By Dr. Mercola
"Exercise less, move more" and "nutritional movement" — these are innovative concepts that have been popularized by Katy Bowman, author of "Move Your DNA : Restore Your Health Through Natural Movement," whom I first learned about from readers commenting on my articles.
Katy is a biomechanist by training, but refers to herself as a movement ecologist. Biomechanism is a rather specialized academic path where you study physiology and anatomy through a filter of geometry and physics.
"It's kind of understanding how physiology and physical forces work together," she explains.
"Most people are probably familiar with biomechanics in sports performance. A lot of people use biomechanics experts to help modify their golf swing ...
A lot of people will take a class or two in biomechanics as they make their way through different healthcare modalities. But that was my entire focus. My undergrad and graduate school was just studying biomechanics."
Exercise Less, Move More
Katy is an important influencer when it comes to promoting the transition from traditional regimented exercise to a more "global movement" view, where the focus is on staying active throughout the day.
She believes exercise, in the way we normally engage in it, has particular value if you're training for something athletic. The problem is that most people fail to consider that their workouts are bookended by hours upon hours of sedentary behavior.
"[It's] less about moving more, and more about moving more of you. Those are two different ideas. We need to move more. When you go to a store, don't park so close. Little things like that ...
I recommend you pick one place that you could walk to feasibly but don't. For me, it was the post office and my sister's house. Both of those places were an easy walk. You're talking less than eight or nine minutes away.
But I found myself driving there just because I was in the habit to. So I just created these 'I will never drive there' type rules ...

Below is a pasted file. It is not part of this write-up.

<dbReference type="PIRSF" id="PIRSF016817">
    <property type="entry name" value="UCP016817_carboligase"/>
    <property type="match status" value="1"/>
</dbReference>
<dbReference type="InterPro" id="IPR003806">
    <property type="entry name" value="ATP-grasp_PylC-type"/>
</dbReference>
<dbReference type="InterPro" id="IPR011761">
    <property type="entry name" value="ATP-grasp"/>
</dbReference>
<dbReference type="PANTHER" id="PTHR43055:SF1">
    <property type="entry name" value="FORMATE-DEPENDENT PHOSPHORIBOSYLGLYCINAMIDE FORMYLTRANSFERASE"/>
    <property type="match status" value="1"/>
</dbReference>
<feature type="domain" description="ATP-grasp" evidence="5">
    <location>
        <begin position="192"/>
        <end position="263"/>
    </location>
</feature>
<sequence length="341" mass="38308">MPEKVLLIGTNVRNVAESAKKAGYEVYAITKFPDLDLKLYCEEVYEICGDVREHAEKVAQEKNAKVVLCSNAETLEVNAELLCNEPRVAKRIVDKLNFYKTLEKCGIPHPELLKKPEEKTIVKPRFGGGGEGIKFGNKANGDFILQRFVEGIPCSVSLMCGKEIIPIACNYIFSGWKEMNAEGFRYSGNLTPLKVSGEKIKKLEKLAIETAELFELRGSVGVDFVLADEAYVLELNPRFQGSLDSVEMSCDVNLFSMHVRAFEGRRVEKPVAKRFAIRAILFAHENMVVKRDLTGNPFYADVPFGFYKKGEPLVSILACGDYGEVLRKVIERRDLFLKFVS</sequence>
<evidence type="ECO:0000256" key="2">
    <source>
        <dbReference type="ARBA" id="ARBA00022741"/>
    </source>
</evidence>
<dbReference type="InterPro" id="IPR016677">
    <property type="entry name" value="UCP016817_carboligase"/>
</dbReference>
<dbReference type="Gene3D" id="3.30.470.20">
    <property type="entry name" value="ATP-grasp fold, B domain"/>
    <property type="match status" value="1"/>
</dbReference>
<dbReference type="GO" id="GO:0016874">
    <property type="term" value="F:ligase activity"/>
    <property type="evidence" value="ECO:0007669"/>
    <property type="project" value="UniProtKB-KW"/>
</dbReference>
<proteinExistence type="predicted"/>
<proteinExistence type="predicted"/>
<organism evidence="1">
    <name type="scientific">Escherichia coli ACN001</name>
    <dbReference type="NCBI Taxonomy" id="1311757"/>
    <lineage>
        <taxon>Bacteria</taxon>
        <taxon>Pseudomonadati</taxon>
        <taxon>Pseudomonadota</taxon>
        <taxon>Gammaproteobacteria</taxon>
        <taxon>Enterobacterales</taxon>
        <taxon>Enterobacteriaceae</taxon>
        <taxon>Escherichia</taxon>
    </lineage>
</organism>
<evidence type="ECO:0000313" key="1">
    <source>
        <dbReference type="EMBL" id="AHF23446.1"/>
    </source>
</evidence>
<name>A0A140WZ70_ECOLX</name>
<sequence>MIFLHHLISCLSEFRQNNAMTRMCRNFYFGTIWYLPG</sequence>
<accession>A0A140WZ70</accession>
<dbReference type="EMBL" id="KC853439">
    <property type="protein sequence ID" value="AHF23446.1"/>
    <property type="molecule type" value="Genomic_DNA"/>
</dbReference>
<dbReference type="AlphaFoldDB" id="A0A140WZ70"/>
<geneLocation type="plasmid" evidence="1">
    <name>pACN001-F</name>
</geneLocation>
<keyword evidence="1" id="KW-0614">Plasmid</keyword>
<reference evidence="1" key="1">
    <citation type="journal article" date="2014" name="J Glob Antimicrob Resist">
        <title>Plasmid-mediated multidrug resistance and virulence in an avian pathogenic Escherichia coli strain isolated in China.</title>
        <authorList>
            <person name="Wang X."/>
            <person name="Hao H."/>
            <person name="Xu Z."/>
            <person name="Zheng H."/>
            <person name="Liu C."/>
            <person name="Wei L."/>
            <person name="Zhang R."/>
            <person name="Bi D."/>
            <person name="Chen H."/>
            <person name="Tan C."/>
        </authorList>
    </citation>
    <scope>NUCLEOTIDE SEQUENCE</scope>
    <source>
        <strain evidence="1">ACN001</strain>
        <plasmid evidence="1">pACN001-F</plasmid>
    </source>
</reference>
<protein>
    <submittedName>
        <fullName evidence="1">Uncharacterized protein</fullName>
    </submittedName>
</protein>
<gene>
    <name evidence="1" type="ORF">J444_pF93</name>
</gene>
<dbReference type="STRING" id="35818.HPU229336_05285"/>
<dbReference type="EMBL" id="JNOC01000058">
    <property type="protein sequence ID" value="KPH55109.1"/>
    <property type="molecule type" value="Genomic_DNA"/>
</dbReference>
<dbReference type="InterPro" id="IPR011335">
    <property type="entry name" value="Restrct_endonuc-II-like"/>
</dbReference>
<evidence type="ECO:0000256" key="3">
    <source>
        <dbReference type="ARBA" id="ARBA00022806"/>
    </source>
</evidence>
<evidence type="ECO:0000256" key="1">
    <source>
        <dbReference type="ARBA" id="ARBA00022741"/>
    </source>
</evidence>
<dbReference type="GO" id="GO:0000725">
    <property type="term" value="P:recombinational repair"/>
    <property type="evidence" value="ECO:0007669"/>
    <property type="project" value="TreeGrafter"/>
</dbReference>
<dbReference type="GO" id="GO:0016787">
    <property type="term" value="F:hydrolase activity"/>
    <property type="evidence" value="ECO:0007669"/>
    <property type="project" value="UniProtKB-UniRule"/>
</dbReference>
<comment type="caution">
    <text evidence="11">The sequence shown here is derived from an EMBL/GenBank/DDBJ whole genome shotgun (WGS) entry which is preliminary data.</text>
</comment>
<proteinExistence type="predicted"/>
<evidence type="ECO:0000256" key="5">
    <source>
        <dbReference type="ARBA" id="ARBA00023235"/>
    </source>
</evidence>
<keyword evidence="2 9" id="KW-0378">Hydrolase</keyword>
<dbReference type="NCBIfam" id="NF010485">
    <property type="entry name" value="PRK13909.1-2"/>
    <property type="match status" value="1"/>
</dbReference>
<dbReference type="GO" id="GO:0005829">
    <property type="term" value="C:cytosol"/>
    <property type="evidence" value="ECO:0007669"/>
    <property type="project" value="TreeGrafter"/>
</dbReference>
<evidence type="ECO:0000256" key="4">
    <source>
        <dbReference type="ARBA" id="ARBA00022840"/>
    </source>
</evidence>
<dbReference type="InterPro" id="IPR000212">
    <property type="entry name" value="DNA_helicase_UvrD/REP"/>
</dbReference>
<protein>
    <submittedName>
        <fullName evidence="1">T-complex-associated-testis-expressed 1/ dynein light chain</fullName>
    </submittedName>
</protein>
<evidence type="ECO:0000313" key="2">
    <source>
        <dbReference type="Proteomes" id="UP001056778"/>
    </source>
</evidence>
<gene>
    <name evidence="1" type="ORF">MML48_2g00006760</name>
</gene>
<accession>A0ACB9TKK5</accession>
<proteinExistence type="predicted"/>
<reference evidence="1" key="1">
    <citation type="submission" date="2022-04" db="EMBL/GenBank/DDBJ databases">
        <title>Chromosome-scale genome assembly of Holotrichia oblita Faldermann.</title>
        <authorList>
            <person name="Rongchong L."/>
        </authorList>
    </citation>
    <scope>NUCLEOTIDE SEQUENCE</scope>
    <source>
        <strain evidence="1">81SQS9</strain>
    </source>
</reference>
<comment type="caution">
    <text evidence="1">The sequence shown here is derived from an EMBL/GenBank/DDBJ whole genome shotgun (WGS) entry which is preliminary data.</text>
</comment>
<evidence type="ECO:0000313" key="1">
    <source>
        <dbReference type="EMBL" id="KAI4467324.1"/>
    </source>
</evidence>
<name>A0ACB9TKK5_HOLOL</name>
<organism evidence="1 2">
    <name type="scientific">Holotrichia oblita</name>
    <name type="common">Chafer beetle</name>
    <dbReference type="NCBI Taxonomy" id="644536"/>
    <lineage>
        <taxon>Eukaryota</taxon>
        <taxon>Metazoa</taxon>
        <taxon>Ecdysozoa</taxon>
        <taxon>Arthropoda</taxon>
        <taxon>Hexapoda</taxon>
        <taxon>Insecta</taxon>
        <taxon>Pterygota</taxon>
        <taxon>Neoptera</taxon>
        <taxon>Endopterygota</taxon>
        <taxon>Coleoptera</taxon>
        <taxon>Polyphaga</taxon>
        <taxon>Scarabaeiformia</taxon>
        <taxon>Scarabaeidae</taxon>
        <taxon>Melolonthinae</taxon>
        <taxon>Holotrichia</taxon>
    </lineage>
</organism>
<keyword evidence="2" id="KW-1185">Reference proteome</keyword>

[Another] thing I did that was really revolutionary for me was swapping a book I'd normally read for an audio book and walking while I listen to it. That was a transformative habit change."
How to Move More of You
According to Katy, repetitive positioning is a related problem, such as sitting down in the same way all the time. By seating yourself in a variety of different ways, you can avoid some of the problems associated with sitting.
For example, scooch forward in your seat to avoid using the back of your chair, or sit on the floor instead of your couch. Sitting on the floor engages different core muscles than slouching on your couch.
"You don't always have to be still in the same way. If you choose a different way to be still — that is, speaking geometrically, or speaking about cellular movements, which is the type of movement I'm talking about — sitting differently is in fact moving more."
Then there's the idea of "moving more of you." Katy recommends switching to minimal footwear for the fact that it allows you to move more body parts when you do move. When walking barefoot or with minimally restrictive footwear, you engage different muscle groups than when you walk in shoes.